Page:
What New Girl does well, then, is note that both sexes are imperfect and both are shallow, but both do so for different reasons and in different ways. Men in this episode openly judge women, but Jess does so more subtly. And it depicts women as occasionally shallow but genuinely emotional human beings -- that is what separates our sex from the male sex, in my opinion. Women can only be shallow until they hit a wall like Jess did: until they realize that they cannot connect emotionally with someone; then they look back on their decisions and recognize that no matter HOW attractive a man is, something will always prevent them from being fully committed. Women are more likely, I think, to relinquish their surface perceptions in order to be with someone less attractive but who they've forged an emotional connection with. The problem with women (speaking as one) is that we're really quick to judge men on their shallow behavior, but we do the same thing to them, except we're usually less overt and it's more socially acceptable, too. (Think about things like People's "Sexiest Man Alive.")

Nevertheless, Jess is offended by the men and their behavior and insists that she is not as shallow as they are -- she would never rule out a man just based on what he looks like. She cares about things like personality and intellect and other non-physical attributes. I believe Jess, I really do (as we will see later in the episode), because she genuinely DOES need a non-physical connection with someone in order to make a relationship work. The men, however, explain that they do realize women are imperfect... but they aim for perfection in women, which is why they judge. Jess is (rightfully) offended by the whole conversation and sits down at a stranger's table. And that stranger is VERY attractive. And he tells her that she is hot. And she starts to act the way that Jess does whenever she gets complimented. And she agrees to go out with him immediately, not because she forms a connection with him but because he is BEAUTIFUL. But Jess quickly realizes that she may be a tad more shallow than she let the men know when Matt tells her that he has a... uh, small problem. A micropenis, to be specific. That is when Jess hesitates and you can see her mind reeling, backpedaling, wondering what she just agreed to.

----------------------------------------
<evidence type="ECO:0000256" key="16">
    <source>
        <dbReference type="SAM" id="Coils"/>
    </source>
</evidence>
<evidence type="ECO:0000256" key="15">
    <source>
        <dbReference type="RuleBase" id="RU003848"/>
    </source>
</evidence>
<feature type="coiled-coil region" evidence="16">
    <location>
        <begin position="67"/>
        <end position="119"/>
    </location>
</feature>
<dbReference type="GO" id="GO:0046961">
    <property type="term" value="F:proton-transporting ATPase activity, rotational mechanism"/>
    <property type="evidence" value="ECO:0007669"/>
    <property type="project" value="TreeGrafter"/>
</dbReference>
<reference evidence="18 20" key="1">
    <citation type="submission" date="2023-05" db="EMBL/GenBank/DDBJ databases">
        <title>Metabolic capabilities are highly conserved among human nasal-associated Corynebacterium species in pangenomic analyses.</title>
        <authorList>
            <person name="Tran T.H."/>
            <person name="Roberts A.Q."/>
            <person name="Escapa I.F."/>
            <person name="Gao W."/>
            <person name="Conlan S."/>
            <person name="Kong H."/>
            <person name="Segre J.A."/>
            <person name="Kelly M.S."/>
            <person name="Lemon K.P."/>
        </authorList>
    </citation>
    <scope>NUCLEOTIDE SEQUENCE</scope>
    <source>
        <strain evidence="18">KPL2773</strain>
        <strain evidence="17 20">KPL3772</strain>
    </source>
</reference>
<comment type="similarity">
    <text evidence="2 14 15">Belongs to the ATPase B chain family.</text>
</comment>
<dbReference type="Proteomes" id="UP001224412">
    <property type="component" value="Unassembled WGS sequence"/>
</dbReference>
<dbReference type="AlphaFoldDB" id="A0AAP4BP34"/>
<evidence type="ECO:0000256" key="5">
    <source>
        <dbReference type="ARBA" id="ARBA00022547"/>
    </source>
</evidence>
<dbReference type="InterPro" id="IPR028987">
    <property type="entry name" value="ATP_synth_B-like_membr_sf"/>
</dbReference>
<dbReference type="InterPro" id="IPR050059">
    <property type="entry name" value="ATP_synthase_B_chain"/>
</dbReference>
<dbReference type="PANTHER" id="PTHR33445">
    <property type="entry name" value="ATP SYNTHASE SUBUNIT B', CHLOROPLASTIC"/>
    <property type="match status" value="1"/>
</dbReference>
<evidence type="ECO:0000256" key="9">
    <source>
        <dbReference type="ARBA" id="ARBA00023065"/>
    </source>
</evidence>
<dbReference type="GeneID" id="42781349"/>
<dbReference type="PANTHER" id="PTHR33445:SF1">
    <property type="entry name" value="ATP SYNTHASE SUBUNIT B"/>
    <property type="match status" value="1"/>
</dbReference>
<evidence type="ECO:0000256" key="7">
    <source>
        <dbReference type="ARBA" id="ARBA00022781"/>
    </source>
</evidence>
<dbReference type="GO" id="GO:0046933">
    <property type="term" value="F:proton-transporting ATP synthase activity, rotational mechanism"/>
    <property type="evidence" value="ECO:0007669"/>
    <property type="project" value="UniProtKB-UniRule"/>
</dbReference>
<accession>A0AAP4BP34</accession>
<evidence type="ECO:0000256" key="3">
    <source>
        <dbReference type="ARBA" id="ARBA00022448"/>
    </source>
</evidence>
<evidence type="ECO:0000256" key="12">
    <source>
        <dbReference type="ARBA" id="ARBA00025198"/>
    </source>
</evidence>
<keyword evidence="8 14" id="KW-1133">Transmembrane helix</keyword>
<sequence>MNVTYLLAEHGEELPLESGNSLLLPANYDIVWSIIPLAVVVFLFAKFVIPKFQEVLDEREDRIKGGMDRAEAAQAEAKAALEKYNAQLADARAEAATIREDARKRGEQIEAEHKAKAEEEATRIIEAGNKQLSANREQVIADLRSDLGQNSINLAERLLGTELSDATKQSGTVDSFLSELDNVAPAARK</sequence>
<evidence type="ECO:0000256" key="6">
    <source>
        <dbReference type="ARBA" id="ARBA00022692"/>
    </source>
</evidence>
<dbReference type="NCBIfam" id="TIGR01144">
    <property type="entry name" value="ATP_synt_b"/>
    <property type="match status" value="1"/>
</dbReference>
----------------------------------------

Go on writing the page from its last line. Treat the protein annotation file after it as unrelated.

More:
Important to note: Jess still tries to make the date work because she makes a stubborn bet with Nick. And it's even MORE important to note that she doesn't try to keep the bet because of Matt's physicality -- she hits the shallow wall, so beautifully articulated in The Mindy Project ("My body is attracted to your body, but when you speak, my brain gets angry"). Once Jess goes on a date with Matt, she's no longer shallow: she doesn't want to date him for very valid reasons, but that doesn't negate the fact that she was initially shallow, nor does it mean that she will not spend the remainder of the episode trying to win the bet. Nick brings up an excellent point when Jess embarks on the date: she's trying to mask her shallowness, but she just MET Matt and has no idea if he is smart or sweet or if they connect. She is going on the date because she was attracted to his face. Period. Still, Jess embarks on her date and realizes that Matt is juvenile and that they are incompatible. Whoops.

Elsewhere, Schmidt and Coach are feeling down about Matt's condition because... they think their bodies are amazing. The theme of shallowness runs across both A- and B-stories in "Micro" (with different results) which is delightful. In the B-story, Winston and Cece decide to have a bit of fun exploiting Coach and Winston's egos, stroking them and insisting the two could be models. Winston and Cece (THEY HAD A DELIGHTFUL STORY TOGETHER, GUYS) then spend the remainder of the episode making Schmidt and Coach compete against one another for their own amusement... and with an unexpected twist. You see, once Schmidt and Coach begin to compete against one another, something becomes abundantly clear: Coach is probably the better model and Schmidt will always compare himself to him.